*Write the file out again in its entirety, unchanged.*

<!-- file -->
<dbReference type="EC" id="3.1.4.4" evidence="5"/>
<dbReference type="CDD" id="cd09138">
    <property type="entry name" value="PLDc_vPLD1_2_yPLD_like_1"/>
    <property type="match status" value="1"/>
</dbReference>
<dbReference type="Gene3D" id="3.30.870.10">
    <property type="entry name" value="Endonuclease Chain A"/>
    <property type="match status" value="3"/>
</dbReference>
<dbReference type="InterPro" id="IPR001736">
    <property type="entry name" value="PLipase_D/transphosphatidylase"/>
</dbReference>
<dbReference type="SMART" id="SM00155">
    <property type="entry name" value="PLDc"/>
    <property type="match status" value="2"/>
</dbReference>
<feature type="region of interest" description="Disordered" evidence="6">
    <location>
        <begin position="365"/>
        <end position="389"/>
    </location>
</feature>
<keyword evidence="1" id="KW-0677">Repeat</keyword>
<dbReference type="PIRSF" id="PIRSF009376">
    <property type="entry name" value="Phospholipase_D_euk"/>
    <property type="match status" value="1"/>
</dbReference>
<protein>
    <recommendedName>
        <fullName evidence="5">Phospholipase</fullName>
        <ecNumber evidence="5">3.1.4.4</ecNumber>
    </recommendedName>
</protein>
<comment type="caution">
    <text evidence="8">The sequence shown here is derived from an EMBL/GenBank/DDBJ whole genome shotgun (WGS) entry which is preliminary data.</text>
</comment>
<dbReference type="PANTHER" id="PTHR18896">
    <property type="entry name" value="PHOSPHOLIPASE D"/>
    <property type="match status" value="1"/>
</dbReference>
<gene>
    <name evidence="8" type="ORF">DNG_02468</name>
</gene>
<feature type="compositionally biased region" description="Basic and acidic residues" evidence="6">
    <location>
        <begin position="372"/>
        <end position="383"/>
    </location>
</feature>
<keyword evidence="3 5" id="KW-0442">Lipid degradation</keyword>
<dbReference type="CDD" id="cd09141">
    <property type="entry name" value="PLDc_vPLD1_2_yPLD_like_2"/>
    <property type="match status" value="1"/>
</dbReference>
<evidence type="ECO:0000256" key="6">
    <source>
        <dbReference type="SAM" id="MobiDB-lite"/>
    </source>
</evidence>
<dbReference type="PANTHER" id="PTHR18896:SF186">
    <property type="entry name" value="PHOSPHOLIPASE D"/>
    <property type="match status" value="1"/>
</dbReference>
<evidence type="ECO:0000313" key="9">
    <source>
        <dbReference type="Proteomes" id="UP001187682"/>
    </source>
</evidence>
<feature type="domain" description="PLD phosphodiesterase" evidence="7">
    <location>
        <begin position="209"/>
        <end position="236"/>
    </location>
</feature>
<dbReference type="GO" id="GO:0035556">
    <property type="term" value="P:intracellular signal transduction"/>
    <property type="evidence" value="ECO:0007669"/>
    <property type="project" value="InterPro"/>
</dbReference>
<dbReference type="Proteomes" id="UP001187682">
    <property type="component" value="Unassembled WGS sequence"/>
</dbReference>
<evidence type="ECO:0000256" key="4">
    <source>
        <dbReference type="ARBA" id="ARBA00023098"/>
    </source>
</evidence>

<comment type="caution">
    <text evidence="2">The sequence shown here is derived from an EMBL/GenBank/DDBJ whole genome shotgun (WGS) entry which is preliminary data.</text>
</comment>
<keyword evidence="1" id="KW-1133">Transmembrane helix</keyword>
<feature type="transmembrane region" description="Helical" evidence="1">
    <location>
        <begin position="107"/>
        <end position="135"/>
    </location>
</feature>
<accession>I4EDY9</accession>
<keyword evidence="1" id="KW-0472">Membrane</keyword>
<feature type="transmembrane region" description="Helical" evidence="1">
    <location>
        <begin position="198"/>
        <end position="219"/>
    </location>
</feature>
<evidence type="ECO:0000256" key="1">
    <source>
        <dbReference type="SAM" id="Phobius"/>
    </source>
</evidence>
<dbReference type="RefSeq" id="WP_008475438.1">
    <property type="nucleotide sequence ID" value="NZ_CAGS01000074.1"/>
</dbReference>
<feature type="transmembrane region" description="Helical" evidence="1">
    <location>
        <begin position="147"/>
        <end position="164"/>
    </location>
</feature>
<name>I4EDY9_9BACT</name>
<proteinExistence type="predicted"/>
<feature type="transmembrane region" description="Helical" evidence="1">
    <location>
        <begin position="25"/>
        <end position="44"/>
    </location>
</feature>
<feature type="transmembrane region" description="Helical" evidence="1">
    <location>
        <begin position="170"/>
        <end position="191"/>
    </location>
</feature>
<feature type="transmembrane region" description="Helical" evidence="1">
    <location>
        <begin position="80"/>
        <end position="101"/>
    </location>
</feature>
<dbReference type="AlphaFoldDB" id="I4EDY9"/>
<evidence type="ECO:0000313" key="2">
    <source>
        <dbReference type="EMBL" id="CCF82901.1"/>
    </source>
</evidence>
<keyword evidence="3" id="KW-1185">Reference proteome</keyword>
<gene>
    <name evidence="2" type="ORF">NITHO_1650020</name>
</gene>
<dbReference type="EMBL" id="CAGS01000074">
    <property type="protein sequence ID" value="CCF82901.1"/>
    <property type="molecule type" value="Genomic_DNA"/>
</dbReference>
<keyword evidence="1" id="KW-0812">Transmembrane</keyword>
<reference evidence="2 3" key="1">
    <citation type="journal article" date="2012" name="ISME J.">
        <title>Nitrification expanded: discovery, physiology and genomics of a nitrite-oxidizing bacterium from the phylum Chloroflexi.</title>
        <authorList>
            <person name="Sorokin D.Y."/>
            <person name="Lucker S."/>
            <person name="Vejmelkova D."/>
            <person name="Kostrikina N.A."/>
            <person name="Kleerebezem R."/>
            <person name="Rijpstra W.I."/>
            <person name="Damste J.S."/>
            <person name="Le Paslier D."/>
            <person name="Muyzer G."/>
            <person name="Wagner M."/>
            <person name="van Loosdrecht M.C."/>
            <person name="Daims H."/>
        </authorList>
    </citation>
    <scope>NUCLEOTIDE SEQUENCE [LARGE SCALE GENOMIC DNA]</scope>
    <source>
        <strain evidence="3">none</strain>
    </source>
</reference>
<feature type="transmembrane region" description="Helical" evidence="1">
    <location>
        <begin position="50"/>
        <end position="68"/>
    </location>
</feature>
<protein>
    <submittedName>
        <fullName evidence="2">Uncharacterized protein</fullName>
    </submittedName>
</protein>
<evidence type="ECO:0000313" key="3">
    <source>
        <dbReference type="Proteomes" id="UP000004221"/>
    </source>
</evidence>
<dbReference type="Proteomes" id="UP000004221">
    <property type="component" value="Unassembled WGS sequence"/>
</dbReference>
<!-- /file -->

<dbReference type="EC" id="3.1.4.4" evidence="5"/>
<dbReference type="CDD" id="cd09138">
    <property type="entry name" value="PLDc_vPLD1_2_yPLD_like_1"/>
    <property type="match status" value="1"/>
</dbReference>
<dbReference type="Gene3D" id="3.30.870.10">
    <property type="entry name" value="Endonuclease Chain A"/>
    <property type="match status" value="3"/>
</dbReference>
<dbReference type="InterPro" id="IPR001736">
    <property type="entry name" value="PLipase_D/transphosphatidylase"/>
</dbReference>
<dbReference type="SMART" id="SM00155">
    <property type="entry name" value="PLDc"/>
    <property type="match status" value="2"/>
</dbReference>
<feature type="region of interest" description="Disordered" evidence="6">
    <location>
        <begin position="365"/>
        <end position="389"/>
    </location>
</feature>
<keyword evidence="1" id="KW-0677">Repeat</keyword>
<dbReference type="PIRSF" id="PIRSF009376">
    <property type="entry name" value="Phospholipase_D_euk"/>
    <property type="match status" value="1"/>
</dbReference>
<protein>
    <recommendedName>
        <fullName evidence="5">Phospholipase</fullName>
        <ecNumber evidence="5">3.1.4.4</ecNumber>
    </recommendedName>
</protein>
<comment type="caution">
    <text evidence="8">The sequence shown here is derived from an EMBL/GenBank/DDBJ whole genome shotgun (WGS) entry which is preliminary data.</text>
</comment>
<dbReference type="PANTHER" id="PTHR18896">
    <property type="entry name" value="PHOSPHOLIPASE D"/>
    <property type="match status" value="1"/>
</dbReference>
<gene>
    <name evidence="8" type="ORF">DNG_02468</name>
</gene>
<feature type="compositionally biased region" description="Basic and acidic residues" evidence="6">
    <location>
        <begin position="372"/>
        <end position="383"/>
    </location>
</feature>
<keyword evidence="3 5" id="KW-0442">Lipid degradation</keyword>
<dbReference type="CDD" id="cd09141">
    <property type="entry name" value="PLDc_vPLD1_2_yPLD_like_2"/>
    <property type="match status" value="1"/>
</dbReference>
<evidence type="ECO:0000256" key="6">
    <source>
        <dbReference type="SAM" id="MobiDB-lite"/>
    </source>
</evidence>
<dbReference type="PANTHER" id="PTHR18896:SF186">
    <property type="entry name" value="PHOSPHOLIPASE D"/>
    <property type="match status" value="1"/>
</dbReference>
<evidence type="ECO:0000313" key="9">
    <source>
        <dbReference type="Proteomes" id="UP001187682"/>
    </source>
</evidence>
<feature type="domain" description="PLD phosphodiesterase" evidence="7">
    <location>
        <begin position="209"/>
        <end position="236"/>
    </location>
</feature>
<dbReference type="GO" id="GO:0035556">
    <property type="term" value="P:intracellular signal transduction"/>
    <property type="evidence" value="ECO:0007669"/>
    <property type="project" value="InterPro"/>
</dbReference>
<dbReference type="Proteomes" id="UP001187682">
    <property type="component" value="Unassembled WGS sequence"/>
</dbReference>
<evidence type="ECO:0000256" key="4">
    <source>
        <dbReference type="ARBA" id="ARBA00023098"/>
    </source>
</evidence>

<comment type="caution">
    <text evidence="2">The sequence shown here is derived from an EMBL/GenBank/DDBJ whole genome shotgun (WGS) entry which is preliminary data.</text>
</comment>
<keyword evidence="1" id="KW-1133">Transmembrane helix</keyword>
<feature type="transmembrane region" description="Helical" evidence="1">
    <location>
        <begin position="107"/>
        <end position="135"/>
    </location>
</feature>
<accession>I4EDY9</accession>
<keyword evidence="1" id="KW-0472">Membrane</keyword>
<feature type="transmembrane region" description="Helical" evidence="1">
    <location>
        <begin position="198"/>
        <end position="219"/>
    </location>
</feature>
<evidence type="ECO:0000256" key="1">
    <source>
        <dbReference type="SAM" id="Phobius"/>
    </source>
</evidence>
<dbReference type="RefSeq" id="WP_008475438.1">
    <property type="nucleotide sequence ID" value="NZ_CAGS01000074.1"/>
</dbReference>
<feature type="transmembrane region" description="Helical" evidence="1">
    <location>
        <begin position="147"/>
        <end position="164"/>
    </location>
</feature>
<name>I4EDY9_9BACT</name>
<proteinExistence type="predicted"/>
<feature type="transmembrane region" description="Helical" evidence="1">
    <location>
        <begin position="25"/>
        <end position="44"/>
    </location>
</feature>
<feature type="transmembrane region" description="Helical" evidence="1">
    <location>
        <begin position="170"/>
        <end position="191"/>
    </location>
</feature>
<feature type="transmembrane region" description="Helical" evidence="1">
    <location>
        <begin position="80"/>
        <end position="101"/>
    </location>
</feature>
<dbReference type="AlphaFoldDB" id="I4EDY9"/>
<evidence type="ECO:0000313" key="2">
    <source>
        <dbReference type="EMBL" id="CCF82901.1"/>
    </source>
</evidence>
<keyword evidence="3" id="KW-1185">Reference proteome</keyword>
<gene>
    <name evidence="2" type="ORF">NITHO_1650020</name>
</gene>
<dbReference type="EMBL" id="CAGS01000074">
    <property type="protein sequence ID" value="CCF82901.1"/>
    <property type="molecule type" value="Genomic_DNA"/>
</dbReference>
<keyword evidence="1" id="KW-0812">Transmembrane</keyword>
<reference evidence="2 3" key="1">
    <citation type="journal article" date="2012" name="ISME J.">
        <title>Nitrification expanded: discovery, physiology and genomics of a nitrite-oxidizing bacterium from the phylum Chloroflexi.</title>
        <authorList>
            <person name="Sorokin D.Y."/>
            <person name="Lucker S."/>
            <person name="Vejmelkova D."/>
            <person name="Kostrikina N.A."/>
            <person name="Kleerebezem R."/>
            <person name="Rijpstra W.I."/>
            <person name="Damste J.S."/>
            <person name="Le Paslier D."/>
            <person name="Muyzer G."/>
            <person name="Wagner M."/>
            <person name="van Loosdrecht M.C."/>
            <person name="Daims H."/>
        </authorList>
    </citation>
    <scope>NUCLEOTIDE SEQUENCE [LARGE SCALE GENOMIC DNA]</scope>
    <source>
        <strain evidence="3">none</strain>
    </source>
</reference>
<feature type="transmembrane region" description="Helical" evidence="1">
    <location>
        <begin position="50"/>
        <end position="68"/>
    </location>
</feature>
<protein>
    <submittedName>
        <fullName evidence="2">Uncharacterized protein</fullName>
    </submittedName>
</protein>
<evidence type="ECO:0000313" key="3">
    <source>
        <dbReference type="Proteomes" id="UP000004221"/>
    </source>
</evidence>
<dbReference type="Proteomes" id="UP000004221">
    <property type="component" value="Unassembled WGS sequence"/>
</dbReference>